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May 8, 2005
A majority of U.S. citizens continue to believe that Robert Kennedy's assassination was part of a larger conspiracy. The fact is that Sirhan Sirhan acted alone.
by Mel Ayton
For most Americans over 45 the images are still vivid – Robert Kennedy shaking hands with kitchen staff of the Los Angeles Ambassador Hotel; Kennedy lying in a pool of his own blood; Kennedy's unofficial bodyguards and friends grabbing the young Palestinian, Sirhan Sirhan, as he rapidly fired off his pistol shots before he could be subdued; the prostrate bodies of the other victims, wounded by Sirhan's obsessive intent in hitting Kennedy; the nation once again mourning the loss of another American hero dead before his time.
What Robert Kennedy might have done as president is one of history's great-unanswered questions. His death also prompted many to ask – why was he murdered?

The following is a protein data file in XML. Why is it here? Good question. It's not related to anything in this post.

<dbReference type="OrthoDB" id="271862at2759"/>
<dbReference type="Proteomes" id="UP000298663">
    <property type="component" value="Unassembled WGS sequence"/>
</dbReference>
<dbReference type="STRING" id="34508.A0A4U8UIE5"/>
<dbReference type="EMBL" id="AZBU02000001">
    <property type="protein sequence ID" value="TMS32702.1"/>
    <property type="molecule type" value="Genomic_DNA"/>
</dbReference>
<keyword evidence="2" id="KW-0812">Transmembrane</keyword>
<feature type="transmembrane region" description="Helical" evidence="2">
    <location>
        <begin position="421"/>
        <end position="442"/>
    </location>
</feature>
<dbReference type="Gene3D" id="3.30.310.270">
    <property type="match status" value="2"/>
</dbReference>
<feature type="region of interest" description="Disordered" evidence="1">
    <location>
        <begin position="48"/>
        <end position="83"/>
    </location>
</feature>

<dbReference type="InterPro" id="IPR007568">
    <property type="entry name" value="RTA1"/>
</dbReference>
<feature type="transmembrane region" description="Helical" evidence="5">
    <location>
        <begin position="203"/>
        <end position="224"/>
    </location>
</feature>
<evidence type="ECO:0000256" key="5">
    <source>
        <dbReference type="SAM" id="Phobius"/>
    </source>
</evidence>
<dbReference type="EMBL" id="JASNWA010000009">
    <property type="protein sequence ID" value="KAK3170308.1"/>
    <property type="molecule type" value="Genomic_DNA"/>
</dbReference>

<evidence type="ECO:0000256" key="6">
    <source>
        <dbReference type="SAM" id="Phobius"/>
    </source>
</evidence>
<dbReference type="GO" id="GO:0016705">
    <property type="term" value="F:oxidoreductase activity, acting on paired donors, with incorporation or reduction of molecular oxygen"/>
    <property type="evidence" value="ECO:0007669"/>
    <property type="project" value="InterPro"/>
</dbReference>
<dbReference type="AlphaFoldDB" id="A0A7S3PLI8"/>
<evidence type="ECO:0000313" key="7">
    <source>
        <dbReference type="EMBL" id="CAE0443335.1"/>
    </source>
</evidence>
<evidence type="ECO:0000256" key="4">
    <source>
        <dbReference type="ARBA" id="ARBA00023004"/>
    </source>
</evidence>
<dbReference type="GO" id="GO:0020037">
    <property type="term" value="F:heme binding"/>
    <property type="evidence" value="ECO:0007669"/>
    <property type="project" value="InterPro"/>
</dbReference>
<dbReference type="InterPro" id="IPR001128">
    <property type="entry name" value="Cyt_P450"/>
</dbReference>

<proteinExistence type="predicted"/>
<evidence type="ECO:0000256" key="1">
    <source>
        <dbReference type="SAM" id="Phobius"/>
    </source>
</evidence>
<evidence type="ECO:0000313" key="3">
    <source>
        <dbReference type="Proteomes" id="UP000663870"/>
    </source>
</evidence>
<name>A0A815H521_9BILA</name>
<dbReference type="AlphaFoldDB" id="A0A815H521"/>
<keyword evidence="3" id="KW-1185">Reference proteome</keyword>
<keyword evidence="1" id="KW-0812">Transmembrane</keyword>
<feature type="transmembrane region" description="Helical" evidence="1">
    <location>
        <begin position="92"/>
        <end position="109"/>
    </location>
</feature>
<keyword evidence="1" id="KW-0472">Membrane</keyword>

Although the grief over Robert Kennedy's death has subsided over the years, the suspicious circumstances about the assassination have grown. Opinion polls over the past 35 years have shown that a majority of Americans believe his murder was part of a larger conspiracy. The list of culprits has grown as the years have passed, including organized crime, who wanted Kennedy dead because of his crack-down on the mob, the military-industrial complex, who feared he would put an end to the war in Vietnam, rogue elements of the CIA bent on revenge for the Kennedy brothers' abandonment of the Bay of Pigs exiles during their 1961 invasion of Cuba, Western ranchers upset with his support for migrant farm workers, the KKK and the American Nazi party, upset with his support for civil rights, and a Greek shipping magnet who wanted to rid himself of his 'nemesis'.